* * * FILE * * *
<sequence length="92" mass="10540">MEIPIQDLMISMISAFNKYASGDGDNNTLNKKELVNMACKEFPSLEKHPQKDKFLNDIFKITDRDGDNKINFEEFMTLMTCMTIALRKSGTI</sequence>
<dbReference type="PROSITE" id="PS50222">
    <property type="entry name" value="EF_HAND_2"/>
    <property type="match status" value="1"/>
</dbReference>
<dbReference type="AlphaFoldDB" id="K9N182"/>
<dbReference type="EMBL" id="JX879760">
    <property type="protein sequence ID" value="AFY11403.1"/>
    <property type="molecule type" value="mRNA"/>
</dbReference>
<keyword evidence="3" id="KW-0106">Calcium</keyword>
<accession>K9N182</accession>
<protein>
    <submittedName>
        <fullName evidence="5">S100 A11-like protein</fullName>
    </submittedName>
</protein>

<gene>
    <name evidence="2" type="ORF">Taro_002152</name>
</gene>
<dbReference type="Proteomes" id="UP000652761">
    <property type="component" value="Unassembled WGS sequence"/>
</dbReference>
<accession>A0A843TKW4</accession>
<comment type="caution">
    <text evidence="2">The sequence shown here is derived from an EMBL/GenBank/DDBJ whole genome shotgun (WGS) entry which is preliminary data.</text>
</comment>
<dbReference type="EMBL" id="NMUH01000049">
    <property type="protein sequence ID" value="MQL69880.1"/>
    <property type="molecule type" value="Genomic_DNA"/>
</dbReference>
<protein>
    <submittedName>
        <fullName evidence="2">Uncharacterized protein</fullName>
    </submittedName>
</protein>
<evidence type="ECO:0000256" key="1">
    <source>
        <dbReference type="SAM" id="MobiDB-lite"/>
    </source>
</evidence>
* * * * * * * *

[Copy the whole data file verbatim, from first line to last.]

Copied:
<sequence length="92" mass="10540">MEIPIQDLMISMISAFNKYASGDGDNNTLNKKELVNMACKEFPSLEKHPQKDKFLNDIFKITDRDGDNKINFEEFMTLMTCMTIALRKSGTI</sequence>
<dbReference type="PROSITE" id="PS50222">
    <property type="entry name" value="EF_HAND_2"/>
    <property type="match status" value="1"/>
</dbReference>
<dbReference type="AlphaFoldDB" id="K9N182"/>
<dbReference type="EMBL" id="JX879760">
    <property type="protein sequence ID" value="AFY11403.1"/>
    <property type="molecule type" value="mRNA"/>
</dbReference>
<keyword evidence="3" id="KW-0106">Calcium</keyword>
<accession>K9N182</accession>
<protein>
    <submittedName>
        <fullName evidence="5">S100 A11-like protein</fullName>
    </submittedName>
</protein>

<gene>
    <name evidence="2" type="ORF">Taro_002152</name>
</gene>
<dbReference type="Proteomes" id="UP000652761">
    <property type="component" value="Unassembled WGS sequence"/>
</dbReference>
<accession>A0A843TKW4</accession>
<comment type="caution">
    <text evidence="2">The sequence shown here is derived from an EMBL/GenBank/DDBJ whole genome shotgun (WGS) entry which is preliminary data.</text>
</comment>
<dbReference type="EMBL" id="NMUH01000049">
    <property type="protein sequence ID" value="MQL69880.1"/>
    <property type="molecule type" value="Genomic_DNA"/>
</dbReference>
<protein>
    <submittedName>
        <fullName evidence="2">Uncharacterized protein</fullName>
    </submittedName>
</protein>
<evidence type="ECO:0000256" key="1">
    <source>
        <dbReference type="SAM" id="MobiDB-lite"/>
    </source>
</evidence>